Goldman Sachs, New York, NY, Chris Kojima, Managing Director, AUM not available.
Hall Capital Partners, San Francisco, CA, Richard (Rick) Grand-Jean Managing Director Institutional, AUM $22.4 billion total advisory, $2.7 billion institutional discretionary.
Hewitt EnnisKnupp, Chicago, IL, Stephen T. Cummings, AUM $13.4 billion.
HighVista, Boston, MA, Brian Chu Partner, AUM over $3.5 billion.
Hirtle Callaghan, West Conshohocken, PA, Nicole Kraus Director Institutional, AUM $20 billion.
Investure, Charlottesville, VA, Alice Handy CIO, AUM $8.5 billion.
JPMorganChase, New York, NY, Monica Issar Head of endowment & foundation strategic advisory group, AUM $1.2 trillion global discretionary.
Makena, Menlo Park, CA Eric Upin CIO, Bill Miller Partner & head of client relations, AUM $15 billion.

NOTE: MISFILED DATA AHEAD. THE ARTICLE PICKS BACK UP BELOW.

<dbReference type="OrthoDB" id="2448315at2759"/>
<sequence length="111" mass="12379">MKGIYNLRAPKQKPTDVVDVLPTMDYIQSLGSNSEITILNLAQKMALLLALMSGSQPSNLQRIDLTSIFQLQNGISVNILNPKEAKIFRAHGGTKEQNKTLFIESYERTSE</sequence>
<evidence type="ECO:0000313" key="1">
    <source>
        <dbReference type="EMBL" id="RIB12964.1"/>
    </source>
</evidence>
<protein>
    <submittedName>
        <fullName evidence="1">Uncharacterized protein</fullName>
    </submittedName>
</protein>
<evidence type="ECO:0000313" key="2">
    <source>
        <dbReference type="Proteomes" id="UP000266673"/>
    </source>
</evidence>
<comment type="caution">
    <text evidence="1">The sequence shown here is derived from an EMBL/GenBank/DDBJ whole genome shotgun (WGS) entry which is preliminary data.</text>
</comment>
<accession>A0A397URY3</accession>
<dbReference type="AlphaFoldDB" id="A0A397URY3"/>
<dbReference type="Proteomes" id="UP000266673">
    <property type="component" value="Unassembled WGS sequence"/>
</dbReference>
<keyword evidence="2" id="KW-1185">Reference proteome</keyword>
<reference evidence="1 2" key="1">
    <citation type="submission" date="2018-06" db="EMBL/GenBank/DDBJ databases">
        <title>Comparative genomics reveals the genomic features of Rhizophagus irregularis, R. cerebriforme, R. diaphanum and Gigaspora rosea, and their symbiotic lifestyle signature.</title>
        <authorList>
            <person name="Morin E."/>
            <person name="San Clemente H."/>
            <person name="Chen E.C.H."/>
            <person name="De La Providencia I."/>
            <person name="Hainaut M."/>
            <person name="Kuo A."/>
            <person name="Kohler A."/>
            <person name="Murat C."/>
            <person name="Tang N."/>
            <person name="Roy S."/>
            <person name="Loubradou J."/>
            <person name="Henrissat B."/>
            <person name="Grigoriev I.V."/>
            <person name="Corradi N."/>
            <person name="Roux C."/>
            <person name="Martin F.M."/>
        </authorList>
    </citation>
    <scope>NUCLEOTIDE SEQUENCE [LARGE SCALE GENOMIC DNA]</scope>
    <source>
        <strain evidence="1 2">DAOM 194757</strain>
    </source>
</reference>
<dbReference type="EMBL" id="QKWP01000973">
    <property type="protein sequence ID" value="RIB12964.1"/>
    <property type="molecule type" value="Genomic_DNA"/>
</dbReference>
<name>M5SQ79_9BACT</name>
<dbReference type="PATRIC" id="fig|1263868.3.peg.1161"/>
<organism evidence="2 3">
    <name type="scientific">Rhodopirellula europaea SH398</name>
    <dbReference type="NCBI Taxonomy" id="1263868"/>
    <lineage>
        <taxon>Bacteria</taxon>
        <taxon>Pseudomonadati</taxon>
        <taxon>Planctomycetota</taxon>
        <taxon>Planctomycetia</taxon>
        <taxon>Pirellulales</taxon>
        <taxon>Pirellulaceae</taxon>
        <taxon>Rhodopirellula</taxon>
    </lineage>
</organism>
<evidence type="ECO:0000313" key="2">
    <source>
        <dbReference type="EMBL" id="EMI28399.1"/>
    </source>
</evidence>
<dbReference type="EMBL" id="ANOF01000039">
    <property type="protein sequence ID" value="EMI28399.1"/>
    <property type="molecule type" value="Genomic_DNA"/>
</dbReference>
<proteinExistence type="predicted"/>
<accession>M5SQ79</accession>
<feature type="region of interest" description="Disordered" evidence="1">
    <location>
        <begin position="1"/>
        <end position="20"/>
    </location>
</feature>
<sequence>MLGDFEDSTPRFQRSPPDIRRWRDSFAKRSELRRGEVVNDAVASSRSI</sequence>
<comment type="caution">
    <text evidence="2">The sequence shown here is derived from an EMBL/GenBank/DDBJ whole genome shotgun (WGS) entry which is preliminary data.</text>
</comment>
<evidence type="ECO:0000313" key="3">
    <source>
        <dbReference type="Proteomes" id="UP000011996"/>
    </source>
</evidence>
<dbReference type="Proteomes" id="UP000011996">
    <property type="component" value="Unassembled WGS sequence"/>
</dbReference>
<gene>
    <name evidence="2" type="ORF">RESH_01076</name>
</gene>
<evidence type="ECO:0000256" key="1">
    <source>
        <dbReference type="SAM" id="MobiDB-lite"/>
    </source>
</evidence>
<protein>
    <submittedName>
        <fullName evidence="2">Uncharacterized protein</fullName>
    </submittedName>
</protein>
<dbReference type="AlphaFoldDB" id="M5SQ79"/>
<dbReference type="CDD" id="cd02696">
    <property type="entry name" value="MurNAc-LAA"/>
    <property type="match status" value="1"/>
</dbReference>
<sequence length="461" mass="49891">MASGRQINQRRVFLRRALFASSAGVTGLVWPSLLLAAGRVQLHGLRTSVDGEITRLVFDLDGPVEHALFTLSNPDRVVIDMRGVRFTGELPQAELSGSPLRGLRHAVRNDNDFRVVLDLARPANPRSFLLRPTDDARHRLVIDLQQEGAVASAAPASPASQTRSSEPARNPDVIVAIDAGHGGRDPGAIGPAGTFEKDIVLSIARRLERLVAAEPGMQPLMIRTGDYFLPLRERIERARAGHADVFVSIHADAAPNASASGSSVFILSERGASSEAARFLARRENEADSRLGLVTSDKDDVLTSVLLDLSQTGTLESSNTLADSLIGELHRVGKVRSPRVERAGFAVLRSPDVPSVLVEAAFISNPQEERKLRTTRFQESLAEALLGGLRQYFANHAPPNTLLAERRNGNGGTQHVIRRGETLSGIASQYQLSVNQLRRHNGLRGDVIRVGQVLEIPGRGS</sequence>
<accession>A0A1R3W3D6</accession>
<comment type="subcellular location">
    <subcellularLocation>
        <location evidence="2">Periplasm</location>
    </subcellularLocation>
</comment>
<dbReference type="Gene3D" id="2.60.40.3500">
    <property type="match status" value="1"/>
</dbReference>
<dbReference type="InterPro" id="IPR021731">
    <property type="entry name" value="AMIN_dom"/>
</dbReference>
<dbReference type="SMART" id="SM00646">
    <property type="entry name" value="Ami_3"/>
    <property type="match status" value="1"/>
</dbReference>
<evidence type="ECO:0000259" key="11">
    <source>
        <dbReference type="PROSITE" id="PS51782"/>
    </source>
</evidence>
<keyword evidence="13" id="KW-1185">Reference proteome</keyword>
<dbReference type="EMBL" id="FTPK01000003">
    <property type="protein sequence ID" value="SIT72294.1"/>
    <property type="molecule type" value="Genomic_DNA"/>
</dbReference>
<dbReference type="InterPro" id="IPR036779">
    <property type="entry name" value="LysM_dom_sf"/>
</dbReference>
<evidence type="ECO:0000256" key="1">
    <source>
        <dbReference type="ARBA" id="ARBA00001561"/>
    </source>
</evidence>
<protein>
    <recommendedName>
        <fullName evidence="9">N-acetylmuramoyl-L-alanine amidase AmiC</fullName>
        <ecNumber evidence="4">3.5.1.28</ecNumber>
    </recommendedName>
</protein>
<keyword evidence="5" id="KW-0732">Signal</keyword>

Mercer-Hammond, St. Louis, MO, AUM $51 billion.
Russ LaMore, Partner
Carla McGuire, Partner
Kimberly Wood, Partner, Chicago
Mangham Associates, Charlottesville, VA, Joel R. Mangham, Principal & Founder, AUM $2.3 billion.
Morgan Creek Capital Management, Chapel Hill, NC, Mark Yusko CEO & CIO, AUM $10 billion.
Morgan Stanley (Graystone Consulting), New York, NY, Halvard Kvaale Managing Director Portfolio Advisory Services (MSSB), AUM $22 billion.
NEPC, Cambridge, MA, Steve Charlton Partner, AUM $2.2 billion.
New Providence Asset Management, New York, NY, Lance Odden Managing Director, AUM $2.25 billion.
Northern Trust, Chicago, IL, Thomas R. Benzmiller Managing Executive – Program Solutions for institutions over $250 million, Kendall L. Kay Sr Vice President – Segment Head for institutions $250 million or less, AUM $38 billion discretionary.